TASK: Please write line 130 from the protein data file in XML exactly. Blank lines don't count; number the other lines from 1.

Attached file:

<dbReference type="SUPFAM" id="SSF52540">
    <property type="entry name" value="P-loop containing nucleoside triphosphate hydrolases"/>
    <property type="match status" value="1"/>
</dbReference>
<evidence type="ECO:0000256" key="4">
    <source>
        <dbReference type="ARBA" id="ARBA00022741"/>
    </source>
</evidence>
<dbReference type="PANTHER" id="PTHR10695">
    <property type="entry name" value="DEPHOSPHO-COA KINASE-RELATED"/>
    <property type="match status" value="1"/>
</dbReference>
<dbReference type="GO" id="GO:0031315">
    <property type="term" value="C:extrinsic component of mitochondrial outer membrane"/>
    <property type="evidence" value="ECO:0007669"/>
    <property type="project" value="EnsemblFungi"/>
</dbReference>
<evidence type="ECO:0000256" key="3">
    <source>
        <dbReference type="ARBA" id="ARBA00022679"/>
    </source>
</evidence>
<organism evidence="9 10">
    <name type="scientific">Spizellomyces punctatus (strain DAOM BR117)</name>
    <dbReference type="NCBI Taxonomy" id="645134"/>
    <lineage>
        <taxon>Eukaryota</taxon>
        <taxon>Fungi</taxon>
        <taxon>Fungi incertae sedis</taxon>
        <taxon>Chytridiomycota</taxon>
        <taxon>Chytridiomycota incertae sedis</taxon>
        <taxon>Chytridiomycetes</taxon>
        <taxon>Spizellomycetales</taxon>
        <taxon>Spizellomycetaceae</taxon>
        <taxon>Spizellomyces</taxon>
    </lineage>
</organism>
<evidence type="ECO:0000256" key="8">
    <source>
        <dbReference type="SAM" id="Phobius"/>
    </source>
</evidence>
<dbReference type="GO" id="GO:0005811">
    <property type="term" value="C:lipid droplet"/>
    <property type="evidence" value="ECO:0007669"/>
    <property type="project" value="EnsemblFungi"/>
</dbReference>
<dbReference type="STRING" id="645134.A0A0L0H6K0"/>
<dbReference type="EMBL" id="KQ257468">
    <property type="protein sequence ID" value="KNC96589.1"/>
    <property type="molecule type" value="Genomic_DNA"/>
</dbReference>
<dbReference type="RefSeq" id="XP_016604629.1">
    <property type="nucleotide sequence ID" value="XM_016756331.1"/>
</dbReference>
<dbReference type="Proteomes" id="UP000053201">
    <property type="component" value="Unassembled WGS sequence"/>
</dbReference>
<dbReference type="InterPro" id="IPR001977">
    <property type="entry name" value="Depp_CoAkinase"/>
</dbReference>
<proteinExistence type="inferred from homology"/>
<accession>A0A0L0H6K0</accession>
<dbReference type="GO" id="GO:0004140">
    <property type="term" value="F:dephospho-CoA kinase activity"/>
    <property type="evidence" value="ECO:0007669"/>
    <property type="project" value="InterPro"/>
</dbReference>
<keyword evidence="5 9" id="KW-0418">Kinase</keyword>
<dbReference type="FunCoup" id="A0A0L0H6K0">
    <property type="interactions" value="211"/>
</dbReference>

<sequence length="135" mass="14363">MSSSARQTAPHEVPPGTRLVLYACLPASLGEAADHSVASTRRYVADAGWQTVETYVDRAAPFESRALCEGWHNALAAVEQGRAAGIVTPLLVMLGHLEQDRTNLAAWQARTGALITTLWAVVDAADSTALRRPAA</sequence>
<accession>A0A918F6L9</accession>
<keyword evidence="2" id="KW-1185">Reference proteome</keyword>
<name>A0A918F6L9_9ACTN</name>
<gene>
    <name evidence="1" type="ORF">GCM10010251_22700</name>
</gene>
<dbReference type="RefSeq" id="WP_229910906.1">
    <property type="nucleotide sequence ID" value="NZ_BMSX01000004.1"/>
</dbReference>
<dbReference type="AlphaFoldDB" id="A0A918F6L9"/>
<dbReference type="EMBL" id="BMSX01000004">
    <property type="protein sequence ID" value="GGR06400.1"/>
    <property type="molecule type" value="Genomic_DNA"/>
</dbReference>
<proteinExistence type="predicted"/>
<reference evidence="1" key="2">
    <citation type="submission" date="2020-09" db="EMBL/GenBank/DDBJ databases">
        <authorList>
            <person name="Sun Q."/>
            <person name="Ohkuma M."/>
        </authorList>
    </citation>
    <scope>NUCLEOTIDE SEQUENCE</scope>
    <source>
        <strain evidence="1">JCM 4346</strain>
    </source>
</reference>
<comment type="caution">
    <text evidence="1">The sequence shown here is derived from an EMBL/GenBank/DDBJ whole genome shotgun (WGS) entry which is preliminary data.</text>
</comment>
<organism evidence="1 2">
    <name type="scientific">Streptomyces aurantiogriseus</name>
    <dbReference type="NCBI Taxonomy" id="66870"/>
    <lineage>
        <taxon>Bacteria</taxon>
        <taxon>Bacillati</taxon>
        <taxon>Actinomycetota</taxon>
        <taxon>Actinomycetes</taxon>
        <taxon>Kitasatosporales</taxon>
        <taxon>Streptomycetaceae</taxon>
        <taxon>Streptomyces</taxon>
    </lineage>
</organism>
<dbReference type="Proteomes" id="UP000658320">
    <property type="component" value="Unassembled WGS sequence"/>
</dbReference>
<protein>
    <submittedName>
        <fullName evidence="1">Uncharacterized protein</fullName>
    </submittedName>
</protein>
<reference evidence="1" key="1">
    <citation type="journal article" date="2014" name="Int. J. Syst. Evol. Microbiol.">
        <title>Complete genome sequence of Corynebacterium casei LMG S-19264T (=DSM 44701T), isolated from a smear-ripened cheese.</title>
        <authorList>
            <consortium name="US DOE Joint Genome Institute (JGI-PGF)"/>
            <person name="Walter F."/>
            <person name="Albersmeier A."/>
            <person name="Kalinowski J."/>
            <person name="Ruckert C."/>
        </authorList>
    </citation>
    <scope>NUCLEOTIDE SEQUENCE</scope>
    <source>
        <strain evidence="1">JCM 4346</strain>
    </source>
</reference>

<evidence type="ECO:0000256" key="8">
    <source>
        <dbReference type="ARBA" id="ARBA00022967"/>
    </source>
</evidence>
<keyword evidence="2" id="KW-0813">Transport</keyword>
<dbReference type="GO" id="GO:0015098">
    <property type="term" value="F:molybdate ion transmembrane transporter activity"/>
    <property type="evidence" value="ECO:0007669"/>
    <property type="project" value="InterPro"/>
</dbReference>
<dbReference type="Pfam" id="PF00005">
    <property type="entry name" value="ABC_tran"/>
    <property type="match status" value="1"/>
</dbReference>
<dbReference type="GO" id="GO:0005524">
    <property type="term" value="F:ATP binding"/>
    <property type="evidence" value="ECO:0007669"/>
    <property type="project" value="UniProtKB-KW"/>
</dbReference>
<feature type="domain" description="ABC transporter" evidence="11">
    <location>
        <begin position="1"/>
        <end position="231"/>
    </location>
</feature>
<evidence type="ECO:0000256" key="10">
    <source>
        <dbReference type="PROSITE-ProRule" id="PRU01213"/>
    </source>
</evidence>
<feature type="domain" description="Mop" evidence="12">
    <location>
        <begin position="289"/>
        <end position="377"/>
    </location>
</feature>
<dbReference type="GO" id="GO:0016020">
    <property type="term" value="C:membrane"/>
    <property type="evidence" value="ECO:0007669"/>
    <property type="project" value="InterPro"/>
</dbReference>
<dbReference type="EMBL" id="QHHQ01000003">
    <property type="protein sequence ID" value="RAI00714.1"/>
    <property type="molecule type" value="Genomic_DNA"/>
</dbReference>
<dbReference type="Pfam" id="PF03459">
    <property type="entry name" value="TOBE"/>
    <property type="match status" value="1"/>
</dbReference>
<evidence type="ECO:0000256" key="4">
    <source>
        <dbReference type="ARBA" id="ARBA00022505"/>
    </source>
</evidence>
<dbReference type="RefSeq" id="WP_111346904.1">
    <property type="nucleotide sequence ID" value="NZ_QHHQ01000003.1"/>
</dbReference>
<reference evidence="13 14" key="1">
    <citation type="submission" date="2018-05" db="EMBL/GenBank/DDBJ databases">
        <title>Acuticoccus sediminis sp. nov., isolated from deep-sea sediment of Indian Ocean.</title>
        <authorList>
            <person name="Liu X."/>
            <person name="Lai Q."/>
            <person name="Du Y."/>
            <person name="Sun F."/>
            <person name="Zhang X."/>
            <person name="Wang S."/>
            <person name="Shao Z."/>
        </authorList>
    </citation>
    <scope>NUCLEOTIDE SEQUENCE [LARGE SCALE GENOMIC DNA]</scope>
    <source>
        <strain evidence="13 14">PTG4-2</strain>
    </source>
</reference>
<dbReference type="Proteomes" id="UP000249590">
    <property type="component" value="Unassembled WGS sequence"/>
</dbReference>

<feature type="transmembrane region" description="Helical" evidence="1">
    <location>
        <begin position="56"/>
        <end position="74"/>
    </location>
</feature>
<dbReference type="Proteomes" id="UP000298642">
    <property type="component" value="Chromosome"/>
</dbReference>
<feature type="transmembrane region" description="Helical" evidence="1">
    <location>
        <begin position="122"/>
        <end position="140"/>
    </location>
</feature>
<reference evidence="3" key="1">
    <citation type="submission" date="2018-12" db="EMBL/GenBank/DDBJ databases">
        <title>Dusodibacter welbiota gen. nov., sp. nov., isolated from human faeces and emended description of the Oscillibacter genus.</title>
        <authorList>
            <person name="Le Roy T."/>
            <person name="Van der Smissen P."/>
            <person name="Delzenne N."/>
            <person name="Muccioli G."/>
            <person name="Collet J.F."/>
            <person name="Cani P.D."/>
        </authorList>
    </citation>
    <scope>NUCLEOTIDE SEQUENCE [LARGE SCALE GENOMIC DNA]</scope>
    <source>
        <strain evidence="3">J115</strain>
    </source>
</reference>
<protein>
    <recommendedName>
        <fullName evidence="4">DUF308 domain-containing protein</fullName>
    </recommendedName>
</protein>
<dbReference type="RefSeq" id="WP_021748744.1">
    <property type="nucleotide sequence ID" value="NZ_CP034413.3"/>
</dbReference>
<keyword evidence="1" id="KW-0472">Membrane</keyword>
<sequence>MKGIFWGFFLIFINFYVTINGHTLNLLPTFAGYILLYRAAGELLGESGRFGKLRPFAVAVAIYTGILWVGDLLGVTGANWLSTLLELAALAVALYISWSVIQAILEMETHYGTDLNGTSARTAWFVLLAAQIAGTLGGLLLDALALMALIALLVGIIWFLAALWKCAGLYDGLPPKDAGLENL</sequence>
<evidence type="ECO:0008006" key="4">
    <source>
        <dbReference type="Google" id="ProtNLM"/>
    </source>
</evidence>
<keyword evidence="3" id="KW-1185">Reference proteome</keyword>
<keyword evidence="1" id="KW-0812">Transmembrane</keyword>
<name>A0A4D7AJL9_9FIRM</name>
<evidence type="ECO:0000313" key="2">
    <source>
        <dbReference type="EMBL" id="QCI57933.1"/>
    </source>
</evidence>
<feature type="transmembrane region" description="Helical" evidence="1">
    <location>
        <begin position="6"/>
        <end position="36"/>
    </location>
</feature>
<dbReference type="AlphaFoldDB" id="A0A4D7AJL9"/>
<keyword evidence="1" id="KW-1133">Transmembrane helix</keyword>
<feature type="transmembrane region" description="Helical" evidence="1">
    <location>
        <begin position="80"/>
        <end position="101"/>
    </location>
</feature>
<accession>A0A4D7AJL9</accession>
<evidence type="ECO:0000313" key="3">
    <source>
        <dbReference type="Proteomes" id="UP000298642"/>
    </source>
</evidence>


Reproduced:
            <consortium name="US DOE Joint Genome Institute (JGI-PGF)"/>